The student media organization of California State University Northridge

Daily Sundial

The student media organization of California State University Northridge

Daily Sundial

The student media organization of California State University Northridge

Daily Sundial

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Frustrations behind becoming an American citizen

I am a legal alien. I have legally lived, learned and worked in this country with my mouth shut for 21 years. I am currently going through the process of becoming a naturalized citizen.

It’s college stress all over again. What if I don’t get in?

As an immigrant living in the US during these controversial immigrant issue times, my naturalization is actually worrying me. I mean, with all that’s happening lately I could very well be shut down for any number of reasons. They could pass a law tomorrow and close the doors, couldn’t they? I’d have to be deported back to the Caribbean ? hmmm, a free trip to stay with the rest of my family and live in paradise forever? Noooo, I’ve already paid. (Rats!)

So far my process of becoming a naturalized citizen is in the second to last step. I sent in my money and application and got finger printed about a month ago. Now all I need is an interview before taking the oath.

There are so many different stories of what happens at an interview and I have so many questions. Is it like the typical job interview? Is it like a date? Will the interviewer say that they will “call me sometime,” knowing that they never will, thus my deportation to paradise? Will I be asked all the states’ capitals? Or the presidents? Or all the monuments? Do you see my dilemma here?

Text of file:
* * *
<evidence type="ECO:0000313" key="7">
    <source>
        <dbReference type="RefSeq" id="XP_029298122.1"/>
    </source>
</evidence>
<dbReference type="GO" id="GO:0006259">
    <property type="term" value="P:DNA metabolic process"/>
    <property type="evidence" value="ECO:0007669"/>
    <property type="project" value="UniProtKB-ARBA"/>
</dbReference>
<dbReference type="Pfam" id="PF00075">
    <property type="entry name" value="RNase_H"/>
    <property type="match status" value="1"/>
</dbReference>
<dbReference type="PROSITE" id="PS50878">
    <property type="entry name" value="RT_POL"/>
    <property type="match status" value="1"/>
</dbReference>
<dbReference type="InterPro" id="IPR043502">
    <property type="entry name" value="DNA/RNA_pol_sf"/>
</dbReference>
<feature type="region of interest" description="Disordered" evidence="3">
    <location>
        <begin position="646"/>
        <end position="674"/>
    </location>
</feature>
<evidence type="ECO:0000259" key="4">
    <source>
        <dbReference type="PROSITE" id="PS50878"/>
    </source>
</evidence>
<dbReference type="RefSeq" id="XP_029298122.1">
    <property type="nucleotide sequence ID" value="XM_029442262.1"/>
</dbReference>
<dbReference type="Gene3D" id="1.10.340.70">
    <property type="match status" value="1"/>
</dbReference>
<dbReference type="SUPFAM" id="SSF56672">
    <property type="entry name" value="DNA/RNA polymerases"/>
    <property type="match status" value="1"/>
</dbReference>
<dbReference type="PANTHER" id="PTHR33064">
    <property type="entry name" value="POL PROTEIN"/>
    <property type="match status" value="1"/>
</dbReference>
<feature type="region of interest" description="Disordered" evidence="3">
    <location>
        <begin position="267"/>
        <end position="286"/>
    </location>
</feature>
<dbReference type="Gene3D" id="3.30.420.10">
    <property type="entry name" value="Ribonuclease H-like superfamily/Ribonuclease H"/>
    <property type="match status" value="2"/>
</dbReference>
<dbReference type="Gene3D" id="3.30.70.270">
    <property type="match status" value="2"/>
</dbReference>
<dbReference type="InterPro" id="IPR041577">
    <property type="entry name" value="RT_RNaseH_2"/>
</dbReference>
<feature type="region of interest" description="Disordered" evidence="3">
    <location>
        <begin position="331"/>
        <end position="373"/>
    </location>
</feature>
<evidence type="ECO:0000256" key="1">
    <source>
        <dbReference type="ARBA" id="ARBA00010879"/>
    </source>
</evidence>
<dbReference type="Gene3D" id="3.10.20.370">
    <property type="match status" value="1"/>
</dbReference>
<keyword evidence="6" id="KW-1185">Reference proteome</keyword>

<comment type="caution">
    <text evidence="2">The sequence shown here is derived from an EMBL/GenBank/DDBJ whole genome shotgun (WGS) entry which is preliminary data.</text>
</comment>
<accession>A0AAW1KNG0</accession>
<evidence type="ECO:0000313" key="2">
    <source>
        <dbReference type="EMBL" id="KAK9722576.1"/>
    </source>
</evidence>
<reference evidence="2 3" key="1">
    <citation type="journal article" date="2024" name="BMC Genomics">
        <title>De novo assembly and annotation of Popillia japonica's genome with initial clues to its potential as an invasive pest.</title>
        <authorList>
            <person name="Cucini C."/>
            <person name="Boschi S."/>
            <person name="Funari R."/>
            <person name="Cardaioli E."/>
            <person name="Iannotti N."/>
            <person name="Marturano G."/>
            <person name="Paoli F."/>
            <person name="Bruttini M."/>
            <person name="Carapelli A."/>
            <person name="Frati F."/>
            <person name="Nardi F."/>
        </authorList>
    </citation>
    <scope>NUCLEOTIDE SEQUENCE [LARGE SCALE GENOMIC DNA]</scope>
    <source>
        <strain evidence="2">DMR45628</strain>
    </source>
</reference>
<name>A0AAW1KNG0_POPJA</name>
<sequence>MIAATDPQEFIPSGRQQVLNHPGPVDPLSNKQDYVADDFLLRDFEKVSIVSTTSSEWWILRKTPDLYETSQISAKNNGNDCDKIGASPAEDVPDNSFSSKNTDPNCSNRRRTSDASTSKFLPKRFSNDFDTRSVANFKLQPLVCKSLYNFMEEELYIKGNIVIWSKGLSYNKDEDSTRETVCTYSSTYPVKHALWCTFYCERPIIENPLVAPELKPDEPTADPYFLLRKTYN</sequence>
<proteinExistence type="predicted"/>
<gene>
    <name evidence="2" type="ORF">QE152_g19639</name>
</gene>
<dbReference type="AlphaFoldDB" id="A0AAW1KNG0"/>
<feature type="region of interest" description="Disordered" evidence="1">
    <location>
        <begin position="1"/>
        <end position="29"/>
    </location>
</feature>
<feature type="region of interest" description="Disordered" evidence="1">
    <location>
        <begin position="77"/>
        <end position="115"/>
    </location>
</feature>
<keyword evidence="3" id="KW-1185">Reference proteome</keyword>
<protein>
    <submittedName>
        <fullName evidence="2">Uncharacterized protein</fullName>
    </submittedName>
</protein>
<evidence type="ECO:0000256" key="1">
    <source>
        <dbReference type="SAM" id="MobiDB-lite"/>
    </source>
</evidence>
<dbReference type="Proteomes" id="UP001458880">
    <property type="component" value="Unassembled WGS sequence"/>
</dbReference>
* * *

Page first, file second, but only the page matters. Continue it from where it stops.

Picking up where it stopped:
What I’m thinking usually happens at these interviews is they ask questions to see how good of an American you are to be given the right to vote, and if your English is understandable. Well, I’ve been quiet long enough and I think I deserve to say a peep in my “21 years of practicing” English.

I hope the interviewer sees that I know this country’s history well enough to not betray it and grant me citizenship on the spot. I really don’t want to waste my time in taking the trivial 5th grade-level U.S. history test, which could then tack on another month of getting my citizenship.

I don’t know what took me so long to finally decide to become a citizen of the United States. I think it was the combination of handing over $400 of MY money, along with a piece of my culture.

I am Dominican and as a Dominican the top three things we deathly protect are our traditional food, Meringue dancing, and how we celebrate our Christmas holiday. Pssst, if you’ve never had the best Christmas of your life on a clear beach, with 76 of your first cousins, dancing, singing and eating, put it on your “to do” list ASAP.

I don’t think I could have given a piece of my culture up.

I am not sure if when I take the oath of allegiance and “give up prior allegiances to other countries,” if that ncludes my culture.

But this country hasn’t taken my culture away; it wasn’t made for that.

Even though I’ll have an American citizenship, I know my immigrant spirit will not leave the country of my heart.

Yohanna Figueroa can be reached at

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